Is Stress Making You Fat?

It doesn’t have to! Here’s how to fight back like our ancestors did.

The Trigger That Causes the Most Trouble
Our ancestors ate to survive. They ate because they were hungry or maybe to celebrate a victory over a warring tribe. Us? We eat because we’re hungry, too, of course — but also when we’re stressed, angry, bored, depressed, frustrated, busy, not busy enough, getting together with friends or ticked off that the Lions lost.

Stress may actually be the eating trigger that causes the most trouble. Many of us have high levels of chronic stress, whether it’s from workload, relationship troubles or to-do lists that are longer than Route 66. Our bodies respond to this stress the way our ancestors’ bodies did: triggering “fight or flight” chemicals in the brain that lead to calorie accumulation and fat storage. But the difference is that we have plenty of food at our disposal; they didn’t. So we end up continually upgrading the size of our storage unit.

Here’s how the cycle of fat spins out of control: When you have chronic stress, your body steps up its production of cortisol and insulin. Your appetite increases, and so do the chances you’ll engage in “hedonistic” eating in the form of high-calorie sweets and fats. That, in turn, makes you store more fat, pumping even more of it as well as inflammatory chemicals into the liver. This creates a resistance to insulin, which makes your pancreas secrete more insulin to compensate. And that makes you hungrier than a muzzled wolf, continuing the cycle of eating because you’re stressed. Whew!

When you try to combat stress with food, you activate the reward center of your brain. But after that initial feel-good system wears off, you’ll reach again for the same thing that made you feel good, calm and relaxed in the first place: more food. With emotions like stress and anxiety, it’s that much more difficult, neurochemically, to control your eating.

That’s why it’s a myth that overeating is triggered mainly by extreme hunger. It’s a myth that cravings are dictated by our taste buds. And it’s a myth that we can resist temptations if we just put our minds to it. What happens under your skull plays a vital role in what happens under your belt. Knowing how your emotions can steer your desire to eat will help you resist your cravings and, ideally, avoid them altogether.

Your goal: to keep your feel-good hormones level. That will provide a steady state of satisfaction so that you never experience those huge hormonal highs and lows that make you search for good-for-your-brain, bad-for-your-waist foods. The following tips will help.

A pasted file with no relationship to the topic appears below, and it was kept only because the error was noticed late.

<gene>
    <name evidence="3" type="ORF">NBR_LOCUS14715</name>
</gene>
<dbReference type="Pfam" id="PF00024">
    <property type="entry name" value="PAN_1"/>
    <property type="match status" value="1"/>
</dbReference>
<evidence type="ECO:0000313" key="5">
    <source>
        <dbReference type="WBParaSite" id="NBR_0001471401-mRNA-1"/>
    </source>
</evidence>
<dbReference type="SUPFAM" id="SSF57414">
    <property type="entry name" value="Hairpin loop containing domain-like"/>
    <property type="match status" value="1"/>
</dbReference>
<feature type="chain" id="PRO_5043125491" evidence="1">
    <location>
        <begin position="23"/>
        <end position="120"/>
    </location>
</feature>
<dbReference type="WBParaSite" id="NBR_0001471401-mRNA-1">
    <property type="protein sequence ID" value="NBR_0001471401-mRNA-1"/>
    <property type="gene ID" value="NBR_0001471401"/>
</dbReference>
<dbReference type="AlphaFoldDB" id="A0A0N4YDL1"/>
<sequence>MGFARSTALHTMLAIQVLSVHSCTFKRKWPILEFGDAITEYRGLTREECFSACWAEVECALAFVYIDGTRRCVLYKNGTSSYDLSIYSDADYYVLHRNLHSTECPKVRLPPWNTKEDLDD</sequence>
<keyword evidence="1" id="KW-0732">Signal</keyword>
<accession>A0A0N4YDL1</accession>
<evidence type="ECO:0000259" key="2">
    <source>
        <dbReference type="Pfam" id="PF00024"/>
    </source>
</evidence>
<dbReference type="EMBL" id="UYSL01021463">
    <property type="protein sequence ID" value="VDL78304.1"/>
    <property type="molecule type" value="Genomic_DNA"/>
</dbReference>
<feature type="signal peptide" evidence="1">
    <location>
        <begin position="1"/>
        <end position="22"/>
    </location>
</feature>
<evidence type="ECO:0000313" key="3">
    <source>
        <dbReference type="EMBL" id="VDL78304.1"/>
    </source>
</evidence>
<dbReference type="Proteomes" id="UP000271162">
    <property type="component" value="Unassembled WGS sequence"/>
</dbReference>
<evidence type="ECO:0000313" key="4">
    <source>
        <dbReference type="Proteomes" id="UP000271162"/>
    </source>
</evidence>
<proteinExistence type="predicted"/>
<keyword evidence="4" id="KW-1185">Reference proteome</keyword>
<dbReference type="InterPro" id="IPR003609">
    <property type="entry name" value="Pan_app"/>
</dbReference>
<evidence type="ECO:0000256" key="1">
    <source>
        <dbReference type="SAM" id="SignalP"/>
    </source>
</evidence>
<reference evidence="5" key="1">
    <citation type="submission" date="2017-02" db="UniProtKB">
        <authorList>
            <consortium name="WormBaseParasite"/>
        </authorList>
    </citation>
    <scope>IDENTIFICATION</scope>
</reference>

Foods have different effects on your stomach, your blood and your brain. Here are some that may help your hunger and the brain chemicals that affect it.

Turkey contains tryptophan, which increases serotonin, improving your mood and combating depression. It also helps you resist cravings for simple carbs.

Fish and walnuts are rich in omega-3 fatty acids, which have long been known as brain boosters and cholesterol clearers. But they’ve also been shown to help with depression in pregnant women. Depression contributes to emotional overeating. And since many of us have low omega-3 intake, eating foods that contain the acids may help lift our spirits and keep us from reaching for a doughnut.

Green tea contains catechins, thought to inhibit the breakdown of fats as well as the production of an inflammatory substance that can trigger hunger. One study shows that drinking three glasses of green tea a day can help you reduce body weight and waist circumference by almost five percent in three months. The tea also increases metabolism.

Sleep Yourself Skinny
When your body doesn’t get the seven to nine hours of sleep it needs every night to become rejuvenated, it looks for other ways to compensate for your brain not secreting the normal amounts of feel-good chemicals serotonin and dopamine. How does it typically do this? By craving sugary foods that will give you an immediate release of these chemicals.

The lack of sleep throws off your entire system. It can become an even bigger factor as you age. When you get older, the pineal gland in your brain produces less of the sleep hormone melatonin, resulting in subsequent cravings for carbohydrates. So make sure you get enough shut-eye. It can help keep you thin.

Variety may be the spice of life, but it can also lead to overeating. When you have a lot of choices for a meal, it’s easier to slip out of good eating habits and into bad ones. When you sit down at a dinner and are presented with a menu that’s the size of a phone book, it’s easy to give in.